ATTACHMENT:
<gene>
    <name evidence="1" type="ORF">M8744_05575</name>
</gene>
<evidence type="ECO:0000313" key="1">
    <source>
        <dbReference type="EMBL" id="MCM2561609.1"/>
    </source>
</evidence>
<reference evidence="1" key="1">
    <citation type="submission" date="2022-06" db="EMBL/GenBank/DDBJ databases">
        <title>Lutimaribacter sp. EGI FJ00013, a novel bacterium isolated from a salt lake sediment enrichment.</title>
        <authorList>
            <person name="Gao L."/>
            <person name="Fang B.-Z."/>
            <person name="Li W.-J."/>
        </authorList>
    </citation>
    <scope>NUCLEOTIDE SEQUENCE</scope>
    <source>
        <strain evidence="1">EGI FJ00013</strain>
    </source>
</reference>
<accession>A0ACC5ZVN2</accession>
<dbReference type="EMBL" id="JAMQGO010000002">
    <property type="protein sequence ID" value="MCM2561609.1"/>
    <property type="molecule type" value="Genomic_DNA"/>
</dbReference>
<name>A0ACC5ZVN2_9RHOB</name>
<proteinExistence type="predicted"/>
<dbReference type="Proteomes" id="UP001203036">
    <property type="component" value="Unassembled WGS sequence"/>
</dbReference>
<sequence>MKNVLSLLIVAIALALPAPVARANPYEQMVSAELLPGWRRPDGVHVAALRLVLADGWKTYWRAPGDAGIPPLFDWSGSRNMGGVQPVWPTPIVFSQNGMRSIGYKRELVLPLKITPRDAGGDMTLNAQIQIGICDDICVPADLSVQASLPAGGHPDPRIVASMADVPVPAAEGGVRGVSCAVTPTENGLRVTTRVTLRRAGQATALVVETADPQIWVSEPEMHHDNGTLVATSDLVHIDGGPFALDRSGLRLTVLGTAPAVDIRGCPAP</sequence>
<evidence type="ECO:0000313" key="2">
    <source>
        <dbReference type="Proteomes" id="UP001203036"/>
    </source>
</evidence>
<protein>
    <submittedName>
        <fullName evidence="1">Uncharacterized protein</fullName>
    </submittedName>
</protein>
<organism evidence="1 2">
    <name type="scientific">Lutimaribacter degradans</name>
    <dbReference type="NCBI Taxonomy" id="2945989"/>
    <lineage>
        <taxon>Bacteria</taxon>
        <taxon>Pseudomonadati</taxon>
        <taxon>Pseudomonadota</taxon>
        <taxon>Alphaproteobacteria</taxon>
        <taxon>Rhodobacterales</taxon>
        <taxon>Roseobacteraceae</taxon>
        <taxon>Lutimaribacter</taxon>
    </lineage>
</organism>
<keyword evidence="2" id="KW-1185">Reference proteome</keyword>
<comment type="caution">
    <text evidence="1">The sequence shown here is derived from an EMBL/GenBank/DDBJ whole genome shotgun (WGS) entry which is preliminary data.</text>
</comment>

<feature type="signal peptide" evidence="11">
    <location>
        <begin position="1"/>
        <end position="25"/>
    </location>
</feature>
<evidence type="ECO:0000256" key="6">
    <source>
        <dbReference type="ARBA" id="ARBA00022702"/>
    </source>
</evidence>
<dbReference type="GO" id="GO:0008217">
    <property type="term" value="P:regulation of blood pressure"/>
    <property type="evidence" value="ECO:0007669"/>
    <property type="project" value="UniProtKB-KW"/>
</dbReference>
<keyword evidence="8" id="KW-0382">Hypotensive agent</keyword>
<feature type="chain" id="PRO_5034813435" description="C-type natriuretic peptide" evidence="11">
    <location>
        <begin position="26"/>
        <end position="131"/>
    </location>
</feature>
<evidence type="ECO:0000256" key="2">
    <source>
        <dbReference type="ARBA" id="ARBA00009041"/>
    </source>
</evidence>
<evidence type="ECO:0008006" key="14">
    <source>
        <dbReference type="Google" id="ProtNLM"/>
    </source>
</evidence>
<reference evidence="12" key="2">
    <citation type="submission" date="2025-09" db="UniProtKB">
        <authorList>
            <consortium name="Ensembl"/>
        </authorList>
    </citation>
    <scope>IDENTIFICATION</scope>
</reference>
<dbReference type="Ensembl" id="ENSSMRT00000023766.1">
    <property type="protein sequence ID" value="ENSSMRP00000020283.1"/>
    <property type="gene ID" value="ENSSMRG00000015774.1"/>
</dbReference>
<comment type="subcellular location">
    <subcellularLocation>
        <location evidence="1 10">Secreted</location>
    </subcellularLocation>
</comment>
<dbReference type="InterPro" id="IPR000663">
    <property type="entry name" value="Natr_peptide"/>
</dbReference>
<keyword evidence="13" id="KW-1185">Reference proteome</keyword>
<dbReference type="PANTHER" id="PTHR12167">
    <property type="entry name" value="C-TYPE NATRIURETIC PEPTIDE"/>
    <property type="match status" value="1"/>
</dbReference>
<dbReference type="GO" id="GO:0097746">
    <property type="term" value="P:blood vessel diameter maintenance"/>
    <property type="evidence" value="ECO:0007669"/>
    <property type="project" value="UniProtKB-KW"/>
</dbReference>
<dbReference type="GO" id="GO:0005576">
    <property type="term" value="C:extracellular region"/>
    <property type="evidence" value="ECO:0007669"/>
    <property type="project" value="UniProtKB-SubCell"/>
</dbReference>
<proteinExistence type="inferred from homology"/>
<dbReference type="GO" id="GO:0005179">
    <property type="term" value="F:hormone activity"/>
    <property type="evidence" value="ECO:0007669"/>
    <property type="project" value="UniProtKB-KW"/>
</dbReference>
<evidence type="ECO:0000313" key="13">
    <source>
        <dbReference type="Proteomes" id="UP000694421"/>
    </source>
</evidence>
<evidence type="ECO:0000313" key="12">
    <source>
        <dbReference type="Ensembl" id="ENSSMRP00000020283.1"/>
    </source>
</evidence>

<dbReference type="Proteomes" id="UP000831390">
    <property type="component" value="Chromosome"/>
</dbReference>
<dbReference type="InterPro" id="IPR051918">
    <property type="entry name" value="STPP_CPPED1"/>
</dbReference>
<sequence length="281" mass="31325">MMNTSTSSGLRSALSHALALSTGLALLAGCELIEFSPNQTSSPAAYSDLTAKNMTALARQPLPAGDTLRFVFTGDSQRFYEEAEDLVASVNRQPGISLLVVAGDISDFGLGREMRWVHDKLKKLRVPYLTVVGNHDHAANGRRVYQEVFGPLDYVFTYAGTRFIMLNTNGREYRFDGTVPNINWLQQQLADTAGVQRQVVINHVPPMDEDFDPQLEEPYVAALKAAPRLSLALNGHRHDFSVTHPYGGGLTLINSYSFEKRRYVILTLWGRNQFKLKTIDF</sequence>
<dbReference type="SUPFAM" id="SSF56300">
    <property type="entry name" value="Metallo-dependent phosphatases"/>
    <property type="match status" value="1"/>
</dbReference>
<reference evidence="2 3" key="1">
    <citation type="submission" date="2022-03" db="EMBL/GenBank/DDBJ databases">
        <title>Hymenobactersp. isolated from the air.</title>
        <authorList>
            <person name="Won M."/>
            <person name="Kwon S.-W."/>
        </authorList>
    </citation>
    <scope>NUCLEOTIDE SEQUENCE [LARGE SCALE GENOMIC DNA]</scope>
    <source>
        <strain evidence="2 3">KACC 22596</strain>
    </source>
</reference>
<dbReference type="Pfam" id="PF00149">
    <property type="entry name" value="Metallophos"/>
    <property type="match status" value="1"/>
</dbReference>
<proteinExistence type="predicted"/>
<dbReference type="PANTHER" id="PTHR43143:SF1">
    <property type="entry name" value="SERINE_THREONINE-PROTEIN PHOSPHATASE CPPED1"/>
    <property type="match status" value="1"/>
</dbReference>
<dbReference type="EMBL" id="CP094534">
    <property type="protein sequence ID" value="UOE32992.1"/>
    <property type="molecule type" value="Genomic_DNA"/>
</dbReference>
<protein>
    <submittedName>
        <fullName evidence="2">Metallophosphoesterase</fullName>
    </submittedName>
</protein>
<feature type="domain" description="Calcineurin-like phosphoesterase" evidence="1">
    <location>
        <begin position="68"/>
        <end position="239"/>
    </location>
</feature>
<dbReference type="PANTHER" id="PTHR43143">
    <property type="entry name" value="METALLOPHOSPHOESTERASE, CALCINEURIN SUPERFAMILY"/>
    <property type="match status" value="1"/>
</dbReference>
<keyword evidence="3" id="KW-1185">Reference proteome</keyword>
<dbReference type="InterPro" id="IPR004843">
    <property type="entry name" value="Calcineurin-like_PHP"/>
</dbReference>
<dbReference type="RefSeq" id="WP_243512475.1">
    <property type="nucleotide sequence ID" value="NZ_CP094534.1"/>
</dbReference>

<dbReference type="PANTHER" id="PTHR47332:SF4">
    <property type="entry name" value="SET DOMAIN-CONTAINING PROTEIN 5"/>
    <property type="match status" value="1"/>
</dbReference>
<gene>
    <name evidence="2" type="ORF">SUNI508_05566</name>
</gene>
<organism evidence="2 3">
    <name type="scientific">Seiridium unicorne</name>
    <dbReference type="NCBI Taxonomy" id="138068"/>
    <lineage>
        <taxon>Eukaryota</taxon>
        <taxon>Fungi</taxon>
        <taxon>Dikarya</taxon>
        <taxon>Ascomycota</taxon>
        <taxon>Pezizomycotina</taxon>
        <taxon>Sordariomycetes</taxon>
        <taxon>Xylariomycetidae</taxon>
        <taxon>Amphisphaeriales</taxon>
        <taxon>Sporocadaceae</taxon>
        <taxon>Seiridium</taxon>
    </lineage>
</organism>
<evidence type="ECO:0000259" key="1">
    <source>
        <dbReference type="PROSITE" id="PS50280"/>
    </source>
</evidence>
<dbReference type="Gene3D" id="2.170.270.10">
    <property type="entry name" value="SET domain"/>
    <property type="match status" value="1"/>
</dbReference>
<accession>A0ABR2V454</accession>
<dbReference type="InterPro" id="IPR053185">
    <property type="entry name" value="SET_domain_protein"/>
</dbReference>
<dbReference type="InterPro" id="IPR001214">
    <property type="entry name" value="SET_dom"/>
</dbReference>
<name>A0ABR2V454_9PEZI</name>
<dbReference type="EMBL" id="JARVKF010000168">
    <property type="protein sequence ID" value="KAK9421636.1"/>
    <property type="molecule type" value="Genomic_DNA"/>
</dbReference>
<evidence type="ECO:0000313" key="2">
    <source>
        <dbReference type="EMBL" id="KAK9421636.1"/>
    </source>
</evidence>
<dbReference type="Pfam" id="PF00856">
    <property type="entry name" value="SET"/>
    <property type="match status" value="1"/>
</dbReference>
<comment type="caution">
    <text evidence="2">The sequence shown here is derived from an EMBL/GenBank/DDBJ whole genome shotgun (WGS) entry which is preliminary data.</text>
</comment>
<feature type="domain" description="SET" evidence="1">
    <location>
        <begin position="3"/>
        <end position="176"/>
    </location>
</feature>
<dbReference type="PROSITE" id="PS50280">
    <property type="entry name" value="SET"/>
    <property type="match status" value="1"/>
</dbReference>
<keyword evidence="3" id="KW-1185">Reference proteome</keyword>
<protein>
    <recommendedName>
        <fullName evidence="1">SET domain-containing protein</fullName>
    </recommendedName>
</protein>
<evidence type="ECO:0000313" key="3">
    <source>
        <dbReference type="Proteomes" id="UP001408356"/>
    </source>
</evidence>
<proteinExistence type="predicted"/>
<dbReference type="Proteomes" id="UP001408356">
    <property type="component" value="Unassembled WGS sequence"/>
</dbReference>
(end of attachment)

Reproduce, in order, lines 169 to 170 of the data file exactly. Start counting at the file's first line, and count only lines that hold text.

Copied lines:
<dbReference type="Pfam" id="PF00149">
    <property type="entry name" value="Metallophos"/>